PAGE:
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Fine-scale linkage disequilibrium mapping of age-related macular degeneration in the complement factor H gene region
  1. Sarah Ennis1,
  2. Srini Goverdhan2,
  3. Angela Cree2,
  4. Josephine Hoh4,
  5. Andrew Collins1,
  6. Andrew Lotery3
  1. 1Genetic Epidemiology and Bioinformatics Group, Human Genetics Division (MP 808), Southampton General Hospital, Southampton, UK
  2. 2Clinical Neurosciences Division (MP 806), Southampton General Hospital, Southampton, UK
  3. 3Southampton Eye Unit, Southampton General Hospital, Southampton, UK
  4. 4Department of Epidemiology and Public Health, Yale University School of Medicine, New Haven, Connecticut, USA
  1. Correspondence to: A Lotery Clinical Neurosciences, Mailpoint 806, Southampton General Hospital, Southampton SO16 6YD, UK; a.j.lotery{at}soton.ac.uk

Abstract

Aim: To present results from a nested association study of the complement factor H (CFH) gene region using a novel methodology that uses a high-resolution genetic linkage disequilibrium map to estimate a point location for a causal mutation.

Method: Age-related macular degeneration (AMD) case–control data from a genomewide single-nucleotide polymorphism (SNP) panel were used to identify the target interval to be genotyped at higher density in a second independent panel. The pattern of linkage disequilibrium (LD) and segmental duplications across this region are described in detail.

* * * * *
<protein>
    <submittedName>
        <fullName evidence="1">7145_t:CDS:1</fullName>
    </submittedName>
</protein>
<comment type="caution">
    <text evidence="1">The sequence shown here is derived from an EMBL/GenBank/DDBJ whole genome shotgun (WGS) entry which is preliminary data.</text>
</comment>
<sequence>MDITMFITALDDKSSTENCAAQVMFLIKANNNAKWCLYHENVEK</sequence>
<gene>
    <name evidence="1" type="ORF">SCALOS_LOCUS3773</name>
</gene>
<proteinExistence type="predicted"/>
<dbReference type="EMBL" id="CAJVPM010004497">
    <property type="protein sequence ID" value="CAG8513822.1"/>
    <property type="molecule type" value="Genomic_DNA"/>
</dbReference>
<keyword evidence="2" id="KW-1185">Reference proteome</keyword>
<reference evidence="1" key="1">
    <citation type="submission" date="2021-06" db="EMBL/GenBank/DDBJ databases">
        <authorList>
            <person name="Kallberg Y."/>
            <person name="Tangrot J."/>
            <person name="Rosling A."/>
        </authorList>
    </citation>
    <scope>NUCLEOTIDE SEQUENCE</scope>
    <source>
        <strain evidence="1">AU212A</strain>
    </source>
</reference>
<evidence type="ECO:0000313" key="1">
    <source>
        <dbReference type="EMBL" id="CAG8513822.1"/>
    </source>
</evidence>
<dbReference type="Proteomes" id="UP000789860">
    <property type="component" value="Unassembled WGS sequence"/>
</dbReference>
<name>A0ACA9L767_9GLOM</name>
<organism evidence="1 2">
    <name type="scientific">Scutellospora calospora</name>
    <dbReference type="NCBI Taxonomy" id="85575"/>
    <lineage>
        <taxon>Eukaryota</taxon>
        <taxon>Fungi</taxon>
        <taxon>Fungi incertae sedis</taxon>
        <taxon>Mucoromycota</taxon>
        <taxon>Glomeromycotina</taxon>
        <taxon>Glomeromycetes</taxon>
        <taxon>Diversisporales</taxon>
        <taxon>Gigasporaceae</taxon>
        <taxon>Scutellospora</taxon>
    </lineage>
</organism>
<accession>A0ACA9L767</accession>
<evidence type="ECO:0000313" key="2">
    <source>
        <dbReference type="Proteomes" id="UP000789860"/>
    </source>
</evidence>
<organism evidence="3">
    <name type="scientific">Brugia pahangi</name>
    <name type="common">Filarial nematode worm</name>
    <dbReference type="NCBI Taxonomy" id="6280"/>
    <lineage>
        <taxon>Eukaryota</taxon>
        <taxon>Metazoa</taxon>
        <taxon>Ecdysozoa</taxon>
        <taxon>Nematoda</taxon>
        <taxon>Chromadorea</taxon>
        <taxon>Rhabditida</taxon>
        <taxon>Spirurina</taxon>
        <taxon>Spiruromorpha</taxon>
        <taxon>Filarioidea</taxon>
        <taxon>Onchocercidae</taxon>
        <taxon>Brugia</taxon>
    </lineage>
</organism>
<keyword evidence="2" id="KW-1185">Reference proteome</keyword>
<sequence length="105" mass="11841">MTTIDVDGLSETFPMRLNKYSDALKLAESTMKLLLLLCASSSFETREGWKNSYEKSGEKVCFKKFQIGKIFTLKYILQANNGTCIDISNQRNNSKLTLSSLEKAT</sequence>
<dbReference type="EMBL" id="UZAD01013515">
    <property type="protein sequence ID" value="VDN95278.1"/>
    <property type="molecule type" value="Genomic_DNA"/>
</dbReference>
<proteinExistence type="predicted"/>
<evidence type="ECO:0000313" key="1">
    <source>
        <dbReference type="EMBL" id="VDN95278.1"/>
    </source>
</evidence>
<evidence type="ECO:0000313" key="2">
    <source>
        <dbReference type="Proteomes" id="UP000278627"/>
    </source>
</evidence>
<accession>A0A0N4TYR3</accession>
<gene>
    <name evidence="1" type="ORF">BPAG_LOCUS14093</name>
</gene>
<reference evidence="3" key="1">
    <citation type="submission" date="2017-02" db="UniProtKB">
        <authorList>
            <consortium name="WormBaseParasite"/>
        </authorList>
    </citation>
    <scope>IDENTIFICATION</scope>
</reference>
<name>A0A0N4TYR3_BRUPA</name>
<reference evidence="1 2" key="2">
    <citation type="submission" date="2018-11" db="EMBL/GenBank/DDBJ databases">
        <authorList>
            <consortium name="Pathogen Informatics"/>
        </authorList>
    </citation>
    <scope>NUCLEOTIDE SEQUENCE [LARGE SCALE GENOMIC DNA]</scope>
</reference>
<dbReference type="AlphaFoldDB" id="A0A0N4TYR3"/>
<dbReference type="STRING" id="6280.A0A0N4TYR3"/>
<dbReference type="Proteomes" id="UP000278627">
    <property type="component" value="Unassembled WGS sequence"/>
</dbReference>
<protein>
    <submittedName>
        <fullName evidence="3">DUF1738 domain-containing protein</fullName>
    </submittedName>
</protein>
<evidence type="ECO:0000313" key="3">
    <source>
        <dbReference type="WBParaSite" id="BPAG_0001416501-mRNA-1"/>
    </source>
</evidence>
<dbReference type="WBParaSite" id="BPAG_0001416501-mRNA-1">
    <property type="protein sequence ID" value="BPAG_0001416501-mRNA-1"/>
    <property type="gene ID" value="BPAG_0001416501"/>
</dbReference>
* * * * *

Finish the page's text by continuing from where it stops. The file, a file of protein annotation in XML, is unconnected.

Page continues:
Result: Data were consistent with other studies in that strong association between the Y402H variant and AMD is observed. However, composite likelihood analysis, which combines association data from all SNPs in the region, and uses genetic locations on a high-resolution LD map, gave a point location for a causal variant between exons 1 and 2 of the CFH gene.

Conclusion: The findings are consistent with evidence that, in addition to the widely described Y402H variant, there is at least one and, most probably, several other mutations in the CFH gene which determine disease manifestation in AMD. A genetic model in which multiple mutations contribute to a varying degree to disease aetiology has been previously well described in ophthalmic genetics, and is typified by the COL2A1 and ABCA4 genes.

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Footnotes

  • Published Online First 21 February 2007

  • Competing interests: None declared.

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